The end of the Bronze Age led to the Iron Age, with the emergence of the Neo-Assyrian Empire, the so-called ‘rise’ of the Greek city-states, the growth of Rome, and the achievements of the Celtic peoples in Central Europe (to name but a few examples). The fall of Rome brought about the creation of early medieval kingdoms, such as the Merovingians and Carolingians. Both of these process also brought about technological advances. Iron, for example, requires greater temperatures to be worked than tin and copper, requiring an advance in smelting techniques.
When viewed across a vast expanse of time, the tendency has been for human civilization to continuously improve. The ‘Idea of Progress’ may be unfashionable (and certainly isn’t linear), but the proof is undeniable. People live longer now than ever before, thanks to medical advances and improvements in hygiene and living standards. Technology allows us to communicate across vast distances almost instantaneously. There are probably more literate people today – not just in absolute terms, but also relatively speaking – than at any other point in history before.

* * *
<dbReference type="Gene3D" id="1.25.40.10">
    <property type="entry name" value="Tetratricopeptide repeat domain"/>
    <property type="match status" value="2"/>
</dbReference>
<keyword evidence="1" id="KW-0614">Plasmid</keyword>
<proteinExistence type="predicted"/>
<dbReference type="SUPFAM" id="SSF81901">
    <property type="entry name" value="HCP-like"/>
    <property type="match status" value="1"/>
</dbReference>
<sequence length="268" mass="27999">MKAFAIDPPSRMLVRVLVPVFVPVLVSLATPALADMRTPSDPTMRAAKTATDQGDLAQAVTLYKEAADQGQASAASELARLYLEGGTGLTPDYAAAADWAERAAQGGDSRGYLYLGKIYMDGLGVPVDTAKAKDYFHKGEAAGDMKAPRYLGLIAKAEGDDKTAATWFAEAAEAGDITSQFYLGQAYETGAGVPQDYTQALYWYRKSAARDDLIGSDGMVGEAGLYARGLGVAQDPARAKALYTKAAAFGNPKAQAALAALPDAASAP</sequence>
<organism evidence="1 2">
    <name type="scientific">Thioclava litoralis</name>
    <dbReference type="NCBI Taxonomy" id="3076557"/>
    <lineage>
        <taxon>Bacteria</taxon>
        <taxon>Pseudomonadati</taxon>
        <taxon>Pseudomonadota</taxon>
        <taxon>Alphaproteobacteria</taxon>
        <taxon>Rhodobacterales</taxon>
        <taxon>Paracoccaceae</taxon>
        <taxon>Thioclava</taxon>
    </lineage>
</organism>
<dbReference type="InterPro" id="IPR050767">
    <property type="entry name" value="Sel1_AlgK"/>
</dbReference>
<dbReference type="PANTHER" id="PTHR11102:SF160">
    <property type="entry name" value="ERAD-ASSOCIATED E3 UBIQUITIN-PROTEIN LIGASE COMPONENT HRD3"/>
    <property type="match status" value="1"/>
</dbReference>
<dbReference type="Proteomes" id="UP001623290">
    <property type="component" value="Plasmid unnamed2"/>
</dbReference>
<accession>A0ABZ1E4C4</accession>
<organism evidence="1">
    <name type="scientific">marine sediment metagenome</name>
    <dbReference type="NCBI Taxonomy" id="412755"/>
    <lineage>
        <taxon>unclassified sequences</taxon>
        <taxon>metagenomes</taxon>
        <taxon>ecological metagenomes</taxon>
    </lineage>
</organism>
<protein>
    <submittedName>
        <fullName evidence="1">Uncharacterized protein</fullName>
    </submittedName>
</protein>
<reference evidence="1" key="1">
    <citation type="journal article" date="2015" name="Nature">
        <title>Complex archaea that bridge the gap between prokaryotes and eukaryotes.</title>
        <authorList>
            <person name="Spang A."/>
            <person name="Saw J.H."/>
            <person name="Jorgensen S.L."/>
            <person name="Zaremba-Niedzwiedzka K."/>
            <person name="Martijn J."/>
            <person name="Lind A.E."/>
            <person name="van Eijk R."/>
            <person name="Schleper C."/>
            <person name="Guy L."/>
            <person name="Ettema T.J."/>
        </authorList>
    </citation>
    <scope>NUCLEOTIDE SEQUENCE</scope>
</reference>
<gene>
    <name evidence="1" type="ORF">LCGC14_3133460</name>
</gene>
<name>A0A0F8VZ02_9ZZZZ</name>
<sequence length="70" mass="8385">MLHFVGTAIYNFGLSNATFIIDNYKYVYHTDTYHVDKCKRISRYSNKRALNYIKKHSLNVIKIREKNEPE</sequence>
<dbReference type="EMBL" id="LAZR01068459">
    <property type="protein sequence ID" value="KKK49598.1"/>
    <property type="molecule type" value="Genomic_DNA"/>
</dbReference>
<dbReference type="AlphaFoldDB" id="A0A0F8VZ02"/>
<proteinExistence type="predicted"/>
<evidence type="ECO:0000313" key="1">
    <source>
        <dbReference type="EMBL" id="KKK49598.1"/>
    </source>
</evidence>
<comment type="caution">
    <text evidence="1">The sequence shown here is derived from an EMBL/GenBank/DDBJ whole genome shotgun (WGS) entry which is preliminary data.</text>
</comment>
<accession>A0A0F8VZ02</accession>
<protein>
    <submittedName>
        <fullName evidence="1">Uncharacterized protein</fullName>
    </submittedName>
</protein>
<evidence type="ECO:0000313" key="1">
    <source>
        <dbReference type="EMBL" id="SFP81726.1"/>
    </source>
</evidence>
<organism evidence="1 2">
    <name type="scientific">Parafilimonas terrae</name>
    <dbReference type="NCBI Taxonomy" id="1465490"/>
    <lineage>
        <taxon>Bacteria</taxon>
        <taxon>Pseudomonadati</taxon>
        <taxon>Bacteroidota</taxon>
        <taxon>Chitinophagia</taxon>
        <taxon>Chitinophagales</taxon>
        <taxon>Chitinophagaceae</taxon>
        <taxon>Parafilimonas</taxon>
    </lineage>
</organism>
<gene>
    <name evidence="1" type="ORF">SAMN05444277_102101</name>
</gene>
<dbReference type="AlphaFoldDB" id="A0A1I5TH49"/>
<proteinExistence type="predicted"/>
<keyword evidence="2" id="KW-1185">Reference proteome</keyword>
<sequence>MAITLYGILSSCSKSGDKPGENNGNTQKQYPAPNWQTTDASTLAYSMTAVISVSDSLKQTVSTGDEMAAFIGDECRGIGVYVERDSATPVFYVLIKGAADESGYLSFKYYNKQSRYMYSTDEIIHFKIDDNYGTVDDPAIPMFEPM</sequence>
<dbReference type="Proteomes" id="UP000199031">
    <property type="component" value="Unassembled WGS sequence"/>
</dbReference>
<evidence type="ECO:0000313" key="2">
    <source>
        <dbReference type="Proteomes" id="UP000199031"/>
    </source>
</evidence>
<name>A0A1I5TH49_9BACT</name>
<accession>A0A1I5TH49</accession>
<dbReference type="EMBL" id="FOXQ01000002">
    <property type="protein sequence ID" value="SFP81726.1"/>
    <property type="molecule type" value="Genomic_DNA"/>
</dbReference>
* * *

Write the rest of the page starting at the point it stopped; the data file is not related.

And things are only improving, not just in Europe or the US, for example, but all over the world. It might not seem like it because the focus in the news tends to be on Bad Stuff: on mass shootings in a US school, on executions by militants in the Near East, or on starvation among African children. Such suffering is undeniable on an individual basis, but on the whole, humanity is doing pretty great, and is in fact constantly getting better (read this blog post by John Stackhouse on the website of Reuters, for example).
You don’t have to deny that there is human suffering in the world. And our hearts should go out to people in pain and we need to offer help in any way we can. But we also shouldn’t believe that our world is a dreadful place to live. We need to realize that the world, as a whole, is pretty great, even if some particular places are awful. Things are good, by and large, and will only get better. Let’s hear it for optimism.